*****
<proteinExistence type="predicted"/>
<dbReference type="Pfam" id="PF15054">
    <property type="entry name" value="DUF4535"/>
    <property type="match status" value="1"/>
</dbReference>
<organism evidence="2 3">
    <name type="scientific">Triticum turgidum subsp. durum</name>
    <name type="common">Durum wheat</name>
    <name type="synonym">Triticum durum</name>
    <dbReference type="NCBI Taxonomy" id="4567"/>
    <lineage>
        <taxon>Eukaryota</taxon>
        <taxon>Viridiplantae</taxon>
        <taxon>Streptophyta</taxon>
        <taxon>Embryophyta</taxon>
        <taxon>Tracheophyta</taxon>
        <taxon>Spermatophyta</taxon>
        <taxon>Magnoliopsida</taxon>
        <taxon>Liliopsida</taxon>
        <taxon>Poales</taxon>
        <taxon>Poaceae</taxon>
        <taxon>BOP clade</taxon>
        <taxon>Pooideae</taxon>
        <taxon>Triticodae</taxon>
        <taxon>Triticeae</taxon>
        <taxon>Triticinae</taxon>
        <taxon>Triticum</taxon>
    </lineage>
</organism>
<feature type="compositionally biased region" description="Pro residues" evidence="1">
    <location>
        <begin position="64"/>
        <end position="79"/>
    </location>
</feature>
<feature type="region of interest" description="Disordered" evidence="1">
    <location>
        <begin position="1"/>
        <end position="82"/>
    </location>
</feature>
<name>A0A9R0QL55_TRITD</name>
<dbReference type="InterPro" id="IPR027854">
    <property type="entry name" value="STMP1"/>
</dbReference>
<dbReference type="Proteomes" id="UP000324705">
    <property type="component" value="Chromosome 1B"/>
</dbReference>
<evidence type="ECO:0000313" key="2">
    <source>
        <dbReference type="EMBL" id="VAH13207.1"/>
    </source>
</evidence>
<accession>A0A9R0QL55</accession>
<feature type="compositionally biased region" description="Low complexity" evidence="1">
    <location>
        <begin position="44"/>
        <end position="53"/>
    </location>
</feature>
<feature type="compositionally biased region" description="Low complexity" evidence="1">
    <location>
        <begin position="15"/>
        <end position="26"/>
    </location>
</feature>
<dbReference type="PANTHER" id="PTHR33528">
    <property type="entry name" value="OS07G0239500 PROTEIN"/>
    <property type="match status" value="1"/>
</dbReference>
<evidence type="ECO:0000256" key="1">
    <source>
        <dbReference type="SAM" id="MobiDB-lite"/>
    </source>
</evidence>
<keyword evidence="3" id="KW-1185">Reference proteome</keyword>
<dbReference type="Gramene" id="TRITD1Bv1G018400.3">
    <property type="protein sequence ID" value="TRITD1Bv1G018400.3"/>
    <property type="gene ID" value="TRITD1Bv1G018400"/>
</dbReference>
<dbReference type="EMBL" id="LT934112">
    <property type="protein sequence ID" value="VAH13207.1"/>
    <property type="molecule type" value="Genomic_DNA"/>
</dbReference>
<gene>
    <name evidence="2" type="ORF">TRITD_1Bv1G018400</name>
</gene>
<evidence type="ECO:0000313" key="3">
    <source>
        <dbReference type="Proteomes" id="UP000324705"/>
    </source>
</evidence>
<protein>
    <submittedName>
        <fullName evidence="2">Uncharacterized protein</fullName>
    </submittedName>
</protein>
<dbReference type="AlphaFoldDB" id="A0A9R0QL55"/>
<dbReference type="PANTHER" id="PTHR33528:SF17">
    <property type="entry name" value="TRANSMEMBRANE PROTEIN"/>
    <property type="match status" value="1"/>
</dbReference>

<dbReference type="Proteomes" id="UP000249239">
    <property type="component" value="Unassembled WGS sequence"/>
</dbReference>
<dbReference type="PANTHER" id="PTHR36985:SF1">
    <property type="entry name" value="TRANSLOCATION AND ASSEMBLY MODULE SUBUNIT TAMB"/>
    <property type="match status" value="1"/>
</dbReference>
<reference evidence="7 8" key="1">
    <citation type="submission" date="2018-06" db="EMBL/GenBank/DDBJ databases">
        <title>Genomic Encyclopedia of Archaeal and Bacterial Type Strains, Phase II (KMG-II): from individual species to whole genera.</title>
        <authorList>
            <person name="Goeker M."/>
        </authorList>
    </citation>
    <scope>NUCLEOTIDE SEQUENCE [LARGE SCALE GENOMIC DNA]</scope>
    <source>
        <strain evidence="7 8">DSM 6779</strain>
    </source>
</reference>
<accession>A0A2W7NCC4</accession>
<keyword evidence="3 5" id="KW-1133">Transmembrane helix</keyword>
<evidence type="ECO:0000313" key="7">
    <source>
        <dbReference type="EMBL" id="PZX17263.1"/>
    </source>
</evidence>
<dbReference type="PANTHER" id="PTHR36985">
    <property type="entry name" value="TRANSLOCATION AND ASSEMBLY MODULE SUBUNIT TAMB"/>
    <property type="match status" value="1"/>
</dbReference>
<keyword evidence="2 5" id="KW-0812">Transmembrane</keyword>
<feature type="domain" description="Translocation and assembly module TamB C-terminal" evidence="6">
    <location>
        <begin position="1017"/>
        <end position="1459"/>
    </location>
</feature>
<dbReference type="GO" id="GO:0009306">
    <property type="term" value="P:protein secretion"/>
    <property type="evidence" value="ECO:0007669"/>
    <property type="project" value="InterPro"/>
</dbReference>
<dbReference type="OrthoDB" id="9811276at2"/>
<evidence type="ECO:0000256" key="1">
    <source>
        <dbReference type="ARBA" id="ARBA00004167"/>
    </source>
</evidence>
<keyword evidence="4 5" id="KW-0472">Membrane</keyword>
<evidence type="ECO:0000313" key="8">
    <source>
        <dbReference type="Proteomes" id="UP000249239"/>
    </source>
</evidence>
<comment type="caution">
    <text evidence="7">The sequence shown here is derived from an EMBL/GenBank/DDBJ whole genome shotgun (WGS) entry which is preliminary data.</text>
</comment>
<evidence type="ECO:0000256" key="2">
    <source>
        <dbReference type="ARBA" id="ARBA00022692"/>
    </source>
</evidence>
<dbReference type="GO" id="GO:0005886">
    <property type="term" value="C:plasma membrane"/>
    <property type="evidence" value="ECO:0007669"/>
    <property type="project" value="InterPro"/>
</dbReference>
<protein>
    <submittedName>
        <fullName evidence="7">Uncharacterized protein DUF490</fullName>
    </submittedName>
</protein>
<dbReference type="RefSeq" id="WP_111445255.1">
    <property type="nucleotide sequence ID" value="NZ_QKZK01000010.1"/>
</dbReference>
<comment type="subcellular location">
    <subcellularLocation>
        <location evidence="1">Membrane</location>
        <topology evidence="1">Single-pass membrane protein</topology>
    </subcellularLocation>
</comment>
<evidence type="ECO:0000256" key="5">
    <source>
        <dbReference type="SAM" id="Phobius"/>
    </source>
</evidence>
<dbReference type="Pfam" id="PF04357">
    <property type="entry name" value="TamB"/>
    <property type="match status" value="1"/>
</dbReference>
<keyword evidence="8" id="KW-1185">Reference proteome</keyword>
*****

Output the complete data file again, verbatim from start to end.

<proteinExistence type="predicted"/>
<dbReference type="Pfam" id="PF15054">
    <property type="entry name" value="DUF4535"/>
    <property type="match status" value="1"/>
</dbReference>
<organism evidence="2 3">
    <name type="scientific">Triticum turgidum subsp. durum</name>
    <name type="common">Durum wheat</name>
    <name type="synonym">Triticum durum</name>
    <dbReference type="NCBI Taxonomy" id="4567"/>
    <lineage>
        <taxon>Eukaryota</taxon>
        <taxon>Viridiplantae</taxon>
        <taxon>Streptophyta</taxon>
        <taxon>Embryophyta</taxon>
        <taxon>Tracheophyta</taxon>
        <taxon>Spermatophyta</taxon>
        <taxon>Magnoliopsida</taxon>
        <taxon>Liliopsida</taxon>
        <taxon>Poales</taxon>
        <taxon>Poaceae</taxon>
        <taxon>BOP clade</taxon>
        <taxon>Pooideae</taxon>
        <taxon>Triticodae</taxon>
        <taxon>Triticeae</taxon>
        <taxon>Triticinae</taxon>
        <taxon>Triticum</taxon>
    </lineage>
</organism>
<feature type="compositionally biased region" description="Pro residues" evidence="1">
    <location>
        <begin position="64"/>
        <end position="79"/>
    </location>
</feature>
<feature type="region of interest" description="Disordered" evidence="1">
    <location>
        <begin position="1"/>
        <end position="82"/>
    </location>
</feature>
<name>A0A9R0QL55_TRITD</name>
<dbReference type="InterPro" id="IPR027854">
    <property type="entry name" value="STMP1"/>
</dbReference>
<dbReference type="Proteomes" id="UP000324705">
    <property type="component" value="Chromosome 1B"/>
</dbReference>
<evidence type="ECO:0000313" key="2">
    <source>
        <dbReference type="EMBL" id="VAH13207.1"/>
    </source>
</evidence>
<accession>A0A9R0QL55</accession>
<feature type="compositionally biased region" description="Low complexity" evidence="1">
    <location>
        <begin position="44"/>
        <end position="53"/>
    </location>
</feature>
<feature type="compositionally biased region" description="Low complexity" evidence="1">
    <location>
        <begin position="15"/>
        <end position="26"/>
    </location>
</feature>
<dbReference type="PANTHER" id="PTHR33528">
    <property type="entry name" value="OS07G0239500 PROTEIN"/>
    <property type="match status" value="1"/>
</dbReference>
<evidence type="ECO:0000256" key="1">
    <source>
        <dbReference type="SAM" id="MobiDB-lite"/>
    </source>
</evidence>
<keyword evidence="3" id="KW-1185">Reference proteome</keyword>
<dbReference type="Gramene" id="TRITD1Bv1G018400.3">
    <property type="protein sequence ID" value="TRITD1Bv1G018400.3"/>
    <property type="gene ID" value="TRITD1Bv1G018400"/>
</dbReference>
<dbReference type="EMBL" id="LT934112">
    <property type="protein sequence ID" value="VAH13207.1"/>
    <property type="molecule type" value="Genomic_DNA"/>
</dbReference>
<gene>
    <name evidence="2" type="ORF">TRITD_1Bv1G018400</name>
</gene>
<evidence type="ECO:0000313" key="3">
    <source>
        <dbReference type="Proteomes" id="UP000324705"/>
    </source>
</evidence>
<protein>
    <submittedName>
        <fullName evidence="2">Uncharacterized protein</fullName>
    </submittedName>
</protein>
<dbReference type="AlphaFoldDB" id="A0A9R0QL55"/>
<dbReference type="PANTHER" id="PTHR33528:SF17">
    <property type="entry name" value="TRANSMEMBRANE PROTEIN"/>
    <property type="match status" value="1"/>
</dbReference>

<dbReference type="Proteomes" id="UP000249239">
    <property type="component" value="Unassembled WGS sequence"/>
</dbReference>
<dbReference type="PANTHER" id="PTHR36985:SF1">
    <property type="entry name" value="TRANSLOCATION AND ASSEMBLY MODULE SUBUNIT TAMB"/>
    <property type="match status" value="1"/>
</dbReference>
<reference evidence="7 8" key="1">
    <citation type="submission" date="2018-06" db="EMBL/GenBank/DDBJ databases">
        <title>Genomic Encyclopedia of Archaeal and Bacterial Type Strains, Phase II (KMG-II): from individual species to whole genera.</title>
        <authorList>
            <person name="Goeker M."/>
        </authorList>
    </citation>
    <scope>NUCLEOTIDE SEQUENCE [LARGE SCALE GENOMIC DNA]</scope>
    <source>
        <strain evidence="7 8">DSM 6779</strain>
    </source>
</reference>
<accession>A0A2W7NCC4</accession>
<keyword evidence="3 5" id="KW-1133">Transmembrane helix</keyword>
<evidence type="ECO:0000313" key="7">
    <source>
        <dbReference type="EMBL" id="PZX17263.1"/>
    </source>
</evidence>
<dbReference type="PANTHER" id="PTHR36985">
    <property type="entry name" value="TRANSLOCATION AND ASSEMBLY MODULE SUBUNIT TAMB"/>
    <property type="match status" value="1"/>
</dbReference>
<keyword evidence="2 5" id="KW-0812">Transmembrane</keyword>
<feature type="domain" description="Translocation and assembly module TamB C-terminal" evidence="6">
    <location>
        <begin position="1017"/>
        <end position="1459"/>
    </location>
</feature>
<dbReference type="GO" id="GO:0009306">
    <property type="term" value="P:protein secretion"/>
    <property type="evidence" value="ECO:0007669"/>
    <property type="project" value="InterPro"/>
</dbReference>
<dbReference type="OrthoDB" id="9811276at2"/>
<evidence type="ECO:0000256" key="1">
    <source>
        <dbReference type="ARBA" id="ARBA00004167"/>
    </source>
</evidence>
<keyword evidence="4 5" id="KW-0472">Membrane</keyword>
<evidence type="ECO:0000313" key="8">
    <source>
        <dbReference type="Proteomes" id="UP000249239"/>
    </source>
</evidence>
<comment type="caution">
    <text evidence="7">The sequence shown here is derived from an EMBL/GenBank/DDBJ whole genome shotgun (WGS) entry which is preliminary data.</text>
</comment>
<evidence type="ECO:0000256" key="2">
    <source>
        <dbReference type="ARBA" id="ARBA00022692"/>
    </source>
</evidence>
<dbReference type="GO" id="GO:0005886">
    <property type="term" value="C:plasma membrane"/>
    <property type="evidence" value="ECO:0007669"/>
    <property type="project" value="InterPro"/>
</dbReference>
<protein>
    <submittedName>
        <fullName evidence="7">Uncharacterized protein DUF490</fullName>
    </submittedName>
</protein>
<dbReference type="RefSeq" id="WP_111445255.1">
    <property type="nucleotide sequence ID" value="NZ_QKZK01000010.1"/>
</dbReference>
<comment type="subcellular location">
    <subcellularLocation>
        <location evidence="1">Membrane</location>
        <topology evidence="1">Single-pass membrane protein</topology>
    </subcellularLocation>
</comment>
<evidence type="ECO:0000256" key="5">
    <source>
        <dbReference type="SAM" id="Phobius"/>
    </source>
</evidence>
<dbReference type="Pfam" id="PF04357">
    <property type="entry name" value="TamB"/>
    <property type="match status" value="1"/>
</dbReference>
<keyword evidence="8" id="KW-1185">Reference proteome</keyword>